Launching the Emulator with a Specific AVD 620

    Configuring Emulator Startup Options 621

    Launching an Emulator to Run an Application 621

    Launching an Emulator from the Android SDK and AVD Manager 623

Configuring the GPS Location of the Emulator 623

Calling Between Two Emulator Instances 625

Messaging Between Two Emulator Instances 625

Interacting with the Emulator Through the Console 628

    Using the Console to Simulate Incoming Calls 628

    Using the Console to Simulate SMS Messages 629

    Using the Console to Send GPS Coordinates 630

    Using the Console to Monitor Network Status 631

    Using the Console to Manipulate Power Settings 631

    Using Other Console Commands 632

Enjoying the Emulator 632

Understanding Emulator Limitations 632

Appendix B The Android DDMS Quick-Start Guide 635

Using DDMS with Eclipse and as a Stand-Alone Application 635

Getting Up to Speed Using Key Features of DDMS 636

Working with Processes 637

    Attaching a Debugger to an Android Application 638

    Monitoring Thread Activity of an Android Application 638

    Prompting Garbage Collection (GC) 639

    Monitoring Heap Activity 639

    Monitoring Memory Allocation 640

    Stopping a Process 640

Working with the File Explorer 641

    Browsing the File System of an Emulator or Device 641

    Copying Files from the Emulator or Device 641

    Copying Files to the Emulator or Device 642

    Deleting Files on the Emulator or Device 642

Working with the Emulator Control 642

    Simulating Incoming Voice Calls 643

    Simulating Incoming SMS Messages 643

    Sending a Location Fix 643

Working with Application Logging 644

Taking Screen Captures of Emulator and Device Screens 645

Appendix C The Android Debug Bridge Quick-Start Guide 647

Listing Connected Devices and Emulators 647

Directing ADB Commands to Specific Devices 648

Starting and Stopping the ADB Server 648

    Stopping the ADB Server Process 648

    Starting and Checking the ADB Server Process 648

Issuing Shell Commands 649

    Issuing a Single Shell Command 649

    Using a Shell Session 649

    Using the Shell to Start and Stop the Emulator 649

Copying Files 650

    Sending Files to a Device or Emulator 650

    Retrieving Files from a Device or Emulator 650

Installing and Uninstalling Applications 651

    Installing Applications 651

    Reinstalling Applications 651

    Uninstalling Applications 651

Working with LogCat Logging 652

    Displaying All Log Information 652

    Including Date and Time with Log Data 652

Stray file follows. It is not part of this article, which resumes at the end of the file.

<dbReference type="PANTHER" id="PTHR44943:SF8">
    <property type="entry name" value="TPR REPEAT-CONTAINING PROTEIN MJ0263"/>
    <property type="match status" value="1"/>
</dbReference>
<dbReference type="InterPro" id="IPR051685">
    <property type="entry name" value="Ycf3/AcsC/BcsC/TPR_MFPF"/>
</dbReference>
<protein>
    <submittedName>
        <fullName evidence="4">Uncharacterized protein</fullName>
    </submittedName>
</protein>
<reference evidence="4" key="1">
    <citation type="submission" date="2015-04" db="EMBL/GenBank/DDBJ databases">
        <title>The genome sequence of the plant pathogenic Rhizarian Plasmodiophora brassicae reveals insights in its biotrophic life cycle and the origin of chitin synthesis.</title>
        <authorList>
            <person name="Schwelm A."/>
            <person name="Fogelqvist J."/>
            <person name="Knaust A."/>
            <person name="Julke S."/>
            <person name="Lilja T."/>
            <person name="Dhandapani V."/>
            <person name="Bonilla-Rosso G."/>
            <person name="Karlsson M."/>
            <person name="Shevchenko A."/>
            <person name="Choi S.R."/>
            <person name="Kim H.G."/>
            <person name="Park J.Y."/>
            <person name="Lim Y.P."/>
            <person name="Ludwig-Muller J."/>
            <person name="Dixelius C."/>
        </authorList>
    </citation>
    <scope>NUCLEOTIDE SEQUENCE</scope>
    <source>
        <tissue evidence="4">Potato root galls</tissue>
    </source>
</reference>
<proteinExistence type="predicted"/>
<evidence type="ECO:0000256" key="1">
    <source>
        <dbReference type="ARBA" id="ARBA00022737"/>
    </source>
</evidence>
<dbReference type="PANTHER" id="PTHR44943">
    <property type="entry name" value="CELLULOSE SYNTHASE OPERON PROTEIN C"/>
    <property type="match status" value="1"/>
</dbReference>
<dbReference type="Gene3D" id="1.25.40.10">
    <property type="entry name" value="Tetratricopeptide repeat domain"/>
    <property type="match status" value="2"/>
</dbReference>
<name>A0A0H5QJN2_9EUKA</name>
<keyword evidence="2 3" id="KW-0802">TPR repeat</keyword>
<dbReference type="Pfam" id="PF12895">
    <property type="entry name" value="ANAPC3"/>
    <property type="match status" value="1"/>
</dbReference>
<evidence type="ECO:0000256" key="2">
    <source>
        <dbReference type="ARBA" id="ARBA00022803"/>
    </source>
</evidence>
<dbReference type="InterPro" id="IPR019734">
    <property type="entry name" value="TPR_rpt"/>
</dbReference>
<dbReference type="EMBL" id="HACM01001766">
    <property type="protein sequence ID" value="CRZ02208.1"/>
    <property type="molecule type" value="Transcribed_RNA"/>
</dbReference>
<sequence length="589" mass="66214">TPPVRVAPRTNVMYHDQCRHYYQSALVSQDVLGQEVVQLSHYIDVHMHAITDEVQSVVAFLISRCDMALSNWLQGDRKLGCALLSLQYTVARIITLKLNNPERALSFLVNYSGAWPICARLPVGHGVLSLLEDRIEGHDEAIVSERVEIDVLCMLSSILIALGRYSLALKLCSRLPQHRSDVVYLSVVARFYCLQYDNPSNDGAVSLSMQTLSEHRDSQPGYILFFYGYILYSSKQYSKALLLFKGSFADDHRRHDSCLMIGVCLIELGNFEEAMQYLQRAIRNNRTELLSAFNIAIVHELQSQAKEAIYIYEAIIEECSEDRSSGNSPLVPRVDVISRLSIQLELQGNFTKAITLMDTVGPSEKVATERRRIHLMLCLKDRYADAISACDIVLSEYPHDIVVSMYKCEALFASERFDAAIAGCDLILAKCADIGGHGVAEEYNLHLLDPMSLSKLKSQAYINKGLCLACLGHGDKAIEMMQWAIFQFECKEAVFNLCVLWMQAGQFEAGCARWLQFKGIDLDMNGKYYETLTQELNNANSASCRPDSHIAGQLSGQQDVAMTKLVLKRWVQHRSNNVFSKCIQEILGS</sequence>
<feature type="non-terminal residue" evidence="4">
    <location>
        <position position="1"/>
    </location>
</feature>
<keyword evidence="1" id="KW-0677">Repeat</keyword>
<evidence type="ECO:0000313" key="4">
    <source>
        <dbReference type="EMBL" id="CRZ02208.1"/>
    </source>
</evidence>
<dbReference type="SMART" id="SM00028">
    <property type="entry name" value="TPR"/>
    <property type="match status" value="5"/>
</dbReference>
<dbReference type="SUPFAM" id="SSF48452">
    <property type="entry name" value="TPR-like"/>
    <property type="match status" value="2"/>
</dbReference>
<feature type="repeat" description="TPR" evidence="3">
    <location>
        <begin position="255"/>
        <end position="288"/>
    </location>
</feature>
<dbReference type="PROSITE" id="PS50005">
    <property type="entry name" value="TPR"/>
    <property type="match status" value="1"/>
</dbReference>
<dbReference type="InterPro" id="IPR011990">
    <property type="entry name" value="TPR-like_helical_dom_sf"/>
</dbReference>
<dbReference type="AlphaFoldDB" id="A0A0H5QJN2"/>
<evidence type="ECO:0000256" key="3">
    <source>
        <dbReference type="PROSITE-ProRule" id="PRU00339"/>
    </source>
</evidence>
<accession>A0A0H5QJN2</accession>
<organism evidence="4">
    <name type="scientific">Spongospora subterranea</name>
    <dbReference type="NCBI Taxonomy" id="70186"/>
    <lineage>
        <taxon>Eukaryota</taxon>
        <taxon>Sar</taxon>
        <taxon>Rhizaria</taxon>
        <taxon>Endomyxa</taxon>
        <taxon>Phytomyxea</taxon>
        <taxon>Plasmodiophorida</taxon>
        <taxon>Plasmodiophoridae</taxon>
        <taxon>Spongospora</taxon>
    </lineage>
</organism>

Filtering Log Information 652

    Clearing the Log 654

    Redirecting Log Output to a File 654

    Accessing the Secondary Logs 654

Controlling the Backup Service 654

    Forcing Backup Operations 655

    Forcing Restore Operations 655

    Wiping Archived Data 655

Generating Bug Reports 655

Using the Shell to Inspect SQLite Databases 656

Using the Shell to Stress Test Applications 656

    Letting the Monkey Loose on Your Application 656

    Listening to Your Monkey 656

    Directing Your Monkey’s Actions 657

    Training Your Monkey to Repeat His Tricks 658

    Keeping the Monkey on a Leash 658

    Learning More About Your Monkey 659

Installing Custom Binaries via the Shell 659

Exploring Other ADB Commands 660

Appendix D Eclipse IDE Tips and Tricks 661

Organizing Your Eclipse Workspace 661

    Integrating with Source Control Services 661

    Repositioning Tabs Within Perspectives 661

    Maximizing Windows 662

    Minimizing Windows 662

    Viewing Windows Side by Side 662

    Viewing Two Sections of the Same File 662

    Closing Unwanted Tabs 662

    Keeping Windows Under Control 663

    Creating Custom Log Filters 663

Writing Code in Java 663

    Using Auto-Complete 664

    Formatting Code 664

    Creating New Classes 664

    Creating New Methods 664

    Organizing Imports 664

    Renaming Almost Anything 665

    Refactoring Code 665

    Reorganizing Code 667

    Providing Javadoc-Style Documentation 667

    Resolving Mysterious Build Errors 667

Appendix E The SQLite Quick-Start Guide 669

Exploring Common Tasks with SQLite 669

Using the sqlite3 Command-Line Interface 670

    Launching the ADB Shell 670

    Connecting to a SQLite Database 670

    Exploring Your Database 671

    Importing and Exporting the Database and Its Data 672

    Executing SQL Commands on the Command Line 674

    Using Other sqlite3 Commands 675

    Understanding SQLite Limitations 675

Learning by Example: A Student Grade Database 675

    Designing the Student Grade Database Schema 676

    Creating Simple Tables with AUTOINCREMENT 676

    Inserting Data into Tables 677

    Querying Tables for Results with SELECT 677

    Using Foreign Keys and Composite Primary Keys 678

    Altering and Updating Data in Tables 679

    Querying Multiple Tables Using JOIN 680

    Using Calculated Columns 680

    Using Subqueries for Calculated Columns 682

    Deleting Tables 682

Appendix F The Android Quick-Start Guide for Beginners 683

Configuring Your Development Environment 683

    Verifying System Requirements 684

    Installing the Java Development Kit 684

    Installing the Eclipse Development Environment for Java 684

    Installing the Android SDK 685

    Installing the Android Plug-In for Eclipse (ADT) 685

    Downloading Android SDK Components 685

    Upgrading the Android Software Development Kit 686

    Problems with the Android Software Development Kit 686

    Configuring Your Android Hardware for Debugging 687

    Configuring Your Operating System for Device Debugging 687

The Android Tools at a Glance 687

Android Terms: A Whimsical Glossary 688